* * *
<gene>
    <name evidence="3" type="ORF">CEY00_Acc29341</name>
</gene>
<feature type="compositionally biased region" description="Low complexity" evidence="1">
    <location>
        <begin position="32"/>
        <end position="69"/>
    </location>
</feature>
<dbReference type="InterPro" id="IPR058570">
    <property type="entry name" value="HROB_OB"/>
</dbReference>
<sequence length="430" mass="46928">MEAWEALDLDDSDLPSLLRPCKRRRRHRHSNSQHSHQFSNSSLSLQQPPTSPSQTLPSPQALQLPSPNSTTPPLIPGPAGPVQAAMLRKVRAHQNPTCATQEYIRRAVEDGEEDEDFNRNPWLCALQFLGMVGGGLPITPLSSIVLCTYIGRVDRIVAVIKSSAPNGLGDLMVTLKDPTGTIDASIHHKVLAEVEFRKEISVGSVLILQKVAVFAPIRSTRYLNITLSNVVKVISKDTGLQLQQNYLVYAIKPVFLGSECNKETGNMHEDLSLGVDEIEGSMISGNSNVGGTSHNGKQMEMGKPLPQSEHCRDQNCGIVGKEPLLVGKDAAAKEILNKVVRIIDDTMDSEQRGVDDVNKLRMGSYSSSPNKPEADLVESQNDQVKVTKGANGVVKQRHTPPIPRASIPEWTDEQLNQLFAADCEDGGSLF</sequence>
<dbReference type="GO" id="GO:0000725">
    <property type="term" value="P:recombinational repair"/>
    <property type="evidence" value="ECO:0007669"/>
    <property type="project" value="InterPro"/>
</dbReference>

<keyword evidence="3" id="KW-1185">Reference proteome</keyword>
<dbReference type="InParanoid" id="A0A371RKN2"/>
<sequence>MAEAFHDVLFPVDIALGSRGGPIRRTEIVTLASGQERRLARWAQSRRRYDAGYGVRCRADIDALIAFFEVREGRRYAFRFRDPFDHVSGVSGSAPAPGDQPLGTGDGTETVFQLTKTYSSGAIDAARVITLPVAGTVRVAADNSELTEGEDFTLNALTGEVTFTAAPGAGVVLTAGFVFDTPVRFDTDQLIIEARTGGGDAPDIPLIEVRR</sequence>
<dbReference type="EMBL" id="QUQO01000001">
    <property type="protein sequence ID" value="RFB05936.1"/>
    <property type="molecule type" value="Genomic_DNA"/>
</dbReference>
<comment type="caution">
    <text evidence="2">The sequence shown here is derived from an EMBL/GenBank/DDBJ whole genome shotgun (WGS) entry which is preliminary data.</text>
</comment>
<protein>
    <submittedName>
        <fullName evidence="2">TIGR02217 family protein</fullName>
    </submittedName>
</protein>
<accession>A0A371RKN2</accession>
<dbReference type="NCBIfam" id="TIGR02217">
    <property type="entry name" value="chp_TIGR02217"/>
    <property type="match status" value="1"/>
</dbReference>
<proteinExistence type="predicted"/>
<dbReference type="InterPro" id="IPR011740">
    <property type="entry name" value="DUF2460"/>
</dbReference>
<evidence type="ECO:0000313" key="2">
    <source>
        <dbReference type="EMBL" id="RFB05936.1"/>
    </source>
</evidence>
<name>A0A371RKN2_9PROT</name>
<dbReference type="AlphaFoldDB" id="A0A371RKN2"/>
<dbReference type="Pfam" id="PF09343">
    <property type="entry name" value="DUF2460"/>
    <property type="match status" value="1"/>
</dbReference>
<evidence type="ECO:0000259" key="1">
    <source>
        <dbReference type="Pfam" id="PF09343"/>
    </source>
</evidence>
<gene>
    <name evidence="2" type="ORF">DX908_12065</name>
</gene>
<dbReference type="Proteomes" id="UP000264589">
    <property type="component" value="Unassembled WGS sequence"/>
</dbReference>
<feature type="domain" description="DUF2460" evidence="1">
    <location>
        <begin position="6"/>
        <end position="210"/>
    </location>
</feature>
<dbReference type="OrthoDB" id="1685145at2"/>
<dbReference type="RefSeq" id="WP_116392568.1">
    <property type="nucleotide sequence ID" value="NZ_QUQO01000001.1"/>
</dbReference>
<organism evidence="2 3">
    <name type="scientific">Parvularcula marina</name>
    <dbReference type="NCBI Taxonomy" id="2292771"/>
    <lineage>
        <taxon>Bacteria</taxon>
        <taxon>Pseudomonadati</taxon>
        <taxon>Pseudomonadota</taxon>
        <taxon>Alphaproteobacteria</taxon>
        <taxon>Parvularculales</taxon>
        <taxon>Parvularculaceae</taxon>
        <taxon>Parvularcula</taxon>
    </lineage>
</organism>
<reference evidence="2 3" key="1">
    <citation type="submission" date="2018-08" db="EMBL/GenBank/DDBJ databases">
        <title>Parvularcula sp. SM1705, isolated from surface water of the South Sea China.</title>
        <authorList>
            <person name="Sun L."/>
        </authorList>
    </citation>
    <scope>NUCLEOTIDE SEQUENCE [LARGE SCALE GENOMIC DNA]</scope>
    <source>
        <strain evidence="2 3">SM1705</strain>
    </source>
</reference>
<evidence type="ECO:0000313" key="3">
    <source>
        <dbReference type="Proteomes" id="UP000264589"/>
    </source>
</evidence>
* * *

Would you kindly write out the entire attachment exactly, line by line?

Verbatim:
<gene>
    <name evidence="3" type="ORF">CEY00_Acc29341</name>
</gene>
<feature type="compositionally biased region" description="Low complexity" evidence="1">
    <location>
        <begin position="32"/>
        <end position="69"/>
    </location>
</feature>
<dbReference type="InterPro" id="IPR058570">
    <property type="entry name" value="HROB_OB"/>
</dbReference>
<sequence length="430" mass="46928">MEAWEALDLDDSDLPSLLRPCKRRRRHRHSNSQHSHQFSNSSLSLQQPPTSPSQTLPSPQALQLPSPNSTTPPLIPGPAGPVQAAMLRKVRAHQNPTCATQEYIRRAVEDGEEDEDFNRNPWLCALQFLGMVGGGLPITPLSSIVLCTYIGRVDRIVAVIKSSAPNGLGDLMVTLKDPTGTIDASIHHKVLAEVEFRKEISVGSVLILQKVAVFAPIRSTRYLNITLSNVVKVISKDTGLQLQQNYLVYAIKPVFLGSECNKETGNMHEDLSLGVDEIEGSMISGNSNVGGTSHNGKQMEMGKPLPQSEHCRDQNCGIVGKEPLLVGKDAAAKEILNKVVRIIDDTMDSEQRGVDDVNKLRMGSYSSSPNKPEADLVESQNDQVKVTKGANGVVKQRHTPPIPRASIPEWTDEQLNQLFAADCEDGGSLF</sequence>
<dbReference type="GO" id="GO:0000725">
    <property type="term" value="P:recombinational repair"/>
    <property type="evidence" value="ECO:0007669"/>
    <property type="project" value="InterPro"/>
</dbReference>

<keyword evidence="3" id="KW-1185">Reference proteome</keyword>
<dbReference type="InParanoid" id="A0A371RKN2"/>
<sequence>MAEAFHDVLFPVDIALGSRGGPIRRTEIVTLASGQERRLARWAQSRRRYDAGYGVRCRADIDALIAFFEVREGRRYAFRFRDPFDHVSGVSGSAPAPGDQPLGTGDGTETVFQLTKTYSSGAIDAARVITLPVAGTVRVAADNSELTEGEDFTLNALTGEVTFTAAPGAGVVLTAGFVFDTPVRFDTDQLIIEARTGGGDAPDIPLIEVRR</sequence>
<dbReference type="EMBL" id="QUQO01000001">
    <property type="protein sequence ID" value="RFB05936.1"/>
    <property type="molecule type" value="Genomic_DNA"/>
</dbReference>
<comment type="caution">
    <text evidence="2">The sequence shown here is derived from an EMBL/GenBank/DDBJ whole genome shotgun (WGS) entry which is preliminary data.</text>
</comment>
<protein>
    <submittedName>
        <fullName evidence="2">TIGR02217 family protein</fullName>
    </submittedName>
</protein>
<accession>A0A371RKN2</accession>
<dbReference type="NCBIfam" id="TIGR02217">
    <property type="entry name" value="chp_TIGR02217"/>
    <property type="match status" value="1"/>
</dbReference>
<proteinExistence type="predicted"/>
<dbReference type="InterPro" id="IPR011740">
    <property type="entry name" value="DUF2460"/>
</dbReference>
<evidence type="ECO:0000313" key="2">
    <source>
        <dbReference type="EMBL" id="RFB05936.1"/>
    </source>
</evidence>
<name>A0A371RKN2_9PROT</name>
<dbReference type="AlphaFoldDB" id="A0A371RKN2"/>
<dbReference type="Pfam" id="PF09343">
    <property type="entry name" value="DUF2460"/>
    <property type="match status" value="1"/>
</dbReference>
<evidence type="ECO:0000259" key="1">
    <source>
        <dbReference type="Pfam" id="PF09343"/>
    </source>
</evidence>
<gene>
    <name evidence="2" type="ORF">DX908_12065</name>
</gene>
<dbReference type="Proteomes" id="UP000264589">
    <property type="component" value="Unassembled WGS sequence"/>
</dbReference>
<feature type="domain" description="DUF2460" evidence="1">
    <location>
        <begin position="6"/>
        <end position="210"/>
    </location>
</feature>
<dbReference type="OrthoDB" id="1685145at2"/>
<dbReference type="RefSeq" id="WP_116392568.1">
    <property type="nucleotide sequence ID" value="NZ_QUQO01000001.1"/>
</dbReference>
<organism evidence="2 3">
    <name type="scientific">Parvularcula marina</name>
    <dbReference type="NCBI Taxonomy" id="2292771"/>
    <lineage>
        <taxon>Bacteria</taxon>
        <taxon>Pseudomonadati</taxon>
        <taxon>Pseudomonadota</taxon>
        <taxon>Alphaproteobacteria</taxon>
        <taxon>Parvularculales</taxon>
        <taxon>Parvularculaceae</taxon>
        <taxon>Parvularcula</taxon>
    </lineage>
</organism>
<reference evidence="2 3" key="1">
    <citation type="submission" date="2018-08" db="EMBL/GenBank/DDBJ databases">
        <title>Parvularcula sp. SM1705, isolated from surface water of the South Sea China.</title>
        <authorList>
            <person name="Sun L."/>
        </authorList>
    </citation>
    <scope>NUCLEOTIDE SEQUENCE [LARGE SCALE GENOMIC DNA]</scope>
    <source>
        <strain evidence="2 3">SM1705</strain>
    </source>
</reference>
<evidence type="ECO:0000313" key="3">
    <source>
        <dbReference type="Proteomes" id="UP000264589"/>
    </source>
</evidence>